He said he didn’t know what to expect when he steps to the plate for the first time.
“I don’t know what to expect. I hope it’s great,” he said.
As for his time in Boston, he said he had no regrets about the way he played.
“I can look in mirror that I did everything I could,” Garciaparra said.
But he admitted that toward the end he probably could have been more media friendly as the pressure began to build playing in a city like Boston.
“I would’ve handled this (media) a little different,” he said. “If I didn’t learn from that, then shame on me.”
Asked if he had any regrets about not being apart of the 2004 team when they finally made it to and won the World Series, Garciaparra handled himself graciously.
“I felt so much apart of it,” he said. “Getting the ring. I felt so much apart of it because it was a championship season.”
Garciaparra spoke about being diagnosed last year with a genetic condition that led to the numerous injuries he’s sustained since leaving Boston in 2004.
“I have a genetic condition that caused (injuries),” he explained. “It’s something I’ll have to deal with rest of my life. More of a relief when I found out.”
Those injuries led to the realization coming into this season that he has been reduced to a DH and utility player.
“I was on the verge of retiring last year,” he said. “I always believed baseball could be over in an instant.”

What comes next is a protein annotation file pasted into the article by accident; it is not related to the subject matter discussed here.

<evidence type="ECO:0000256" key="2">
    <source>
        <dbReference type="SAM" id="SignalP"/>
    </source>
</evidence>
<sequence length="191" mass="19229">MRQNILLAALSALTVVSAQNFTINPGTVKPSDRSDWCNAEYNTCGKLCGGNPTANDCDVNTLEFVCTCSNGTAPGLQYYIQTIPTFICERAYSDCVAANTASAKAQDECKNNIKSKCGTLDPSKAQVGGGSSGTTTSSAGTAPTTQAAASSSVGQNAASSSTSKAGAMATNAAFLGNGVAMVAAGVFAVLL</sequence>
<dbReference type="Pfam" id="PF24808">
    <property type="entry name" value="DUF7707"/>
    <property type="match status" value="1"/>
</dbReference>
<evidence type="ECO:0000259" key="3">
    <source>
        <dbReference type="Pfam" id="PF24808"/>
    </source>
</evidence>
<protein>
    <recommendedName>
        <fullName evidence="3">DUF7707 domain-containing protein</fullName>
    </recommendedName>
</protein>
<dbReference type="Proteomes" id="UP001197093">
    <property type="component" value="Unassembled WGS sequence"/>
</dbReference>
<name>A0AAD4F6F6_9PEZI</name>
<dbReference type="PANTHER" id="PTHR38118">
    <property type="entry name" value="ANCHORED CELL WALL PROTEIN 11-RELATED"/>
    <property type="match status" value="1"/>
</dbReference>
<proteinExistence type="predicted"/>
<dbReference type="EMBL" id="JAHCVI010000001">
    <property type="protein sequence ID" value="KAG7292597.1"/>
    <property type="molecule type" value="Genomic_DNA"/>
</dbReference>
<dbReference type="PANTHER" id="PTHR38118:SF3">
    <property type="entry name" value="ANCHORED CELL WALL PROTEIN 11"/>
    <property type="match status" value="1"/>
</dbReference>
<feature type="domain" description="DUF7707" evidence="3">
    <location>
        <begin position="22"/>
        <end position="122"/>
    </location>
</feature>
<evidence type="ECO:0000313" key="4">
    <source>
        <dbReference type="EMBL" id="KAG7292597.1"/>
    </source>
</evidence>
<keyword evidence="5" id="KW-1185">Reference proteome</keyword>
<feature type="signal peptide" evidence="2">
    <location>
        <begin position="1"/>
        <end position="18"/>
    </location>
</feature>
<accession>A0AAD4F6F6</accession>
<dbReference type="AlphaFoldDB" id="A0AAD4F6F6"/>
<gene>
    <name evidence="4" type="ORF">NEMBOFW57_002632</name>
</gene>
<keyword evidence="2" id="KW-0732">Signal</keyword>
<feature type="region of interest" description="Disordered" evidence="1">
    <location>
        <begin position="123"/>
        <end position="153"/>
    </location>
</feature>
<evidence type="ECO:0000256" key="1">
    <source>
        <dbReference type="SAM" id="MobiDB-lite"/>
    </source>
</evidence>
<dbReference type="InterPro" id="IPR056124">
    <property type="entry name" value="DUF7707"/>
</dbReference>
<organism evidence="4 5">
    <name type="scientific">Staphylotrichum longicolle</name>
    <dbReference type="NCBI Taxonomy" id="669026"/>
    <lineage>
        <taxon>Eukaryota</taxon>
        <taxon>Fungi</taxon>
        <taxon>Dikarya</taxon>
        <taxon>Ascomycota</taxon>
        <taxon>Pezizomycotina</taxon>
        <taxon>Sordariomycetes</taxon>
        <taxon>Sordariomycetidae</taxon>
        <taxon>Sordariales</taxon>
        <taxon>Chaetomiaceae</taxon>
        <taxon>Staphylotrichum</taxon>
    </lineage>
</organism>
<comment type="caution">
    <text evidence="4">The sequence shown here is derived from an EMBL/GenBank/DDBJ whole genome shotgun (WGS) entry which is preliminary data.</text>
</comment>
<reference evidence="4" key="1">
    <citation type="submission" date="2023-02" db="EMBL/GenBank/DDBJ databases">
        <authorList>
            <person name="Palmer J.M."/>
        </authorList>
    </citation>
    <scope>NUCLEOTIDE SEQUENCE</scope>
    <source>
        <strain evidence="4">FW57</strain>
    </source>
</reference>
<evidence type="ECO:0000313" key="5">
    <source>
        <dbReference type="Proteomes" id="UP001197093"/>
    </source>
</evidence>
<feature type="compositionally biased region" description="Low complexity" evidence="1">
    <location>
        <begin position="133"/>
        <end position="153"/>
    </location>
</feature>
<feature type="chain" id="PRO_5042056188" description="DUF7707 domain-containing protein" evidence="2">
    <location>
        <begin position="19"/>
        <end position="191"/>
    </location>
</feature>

Then there was the question about steroids, and how he felt about teammates like Manny Ramirez who have been suspended for testing positive for PEDs.
“I don’t know their whole story behind it (steroids). I think it’s disappointing,” he said. “This game doesn’t deserve that.”
But his most heartfelt emotion came when asked about playing before the fans of Boston again.
“I love them,” he said. “I don’t know how else to put it.I’m a little emotional. Cant believe the wonderful experience here and it’s all because of them.”
He said he missed talking to the Fenway game day staff he saw everyday since beginning his career in 1997, when he was American League Rookie of the Year.
“[It was] emotional, coming here, seeing people at the gate,” he said. “That’s what makes this place so special.”
He was also asked about the shortstop turnover since his departure, which began with Orlando Cabrera, ironically the starting Oakland shortstop. That leads to the debate as to whether Garciaparra is the best shortstop to ever don a Red Sox uniform.
“If I’m looked at that way thanks (to fans),” said Garciaparra. “If that’s the case, I must have done alright.”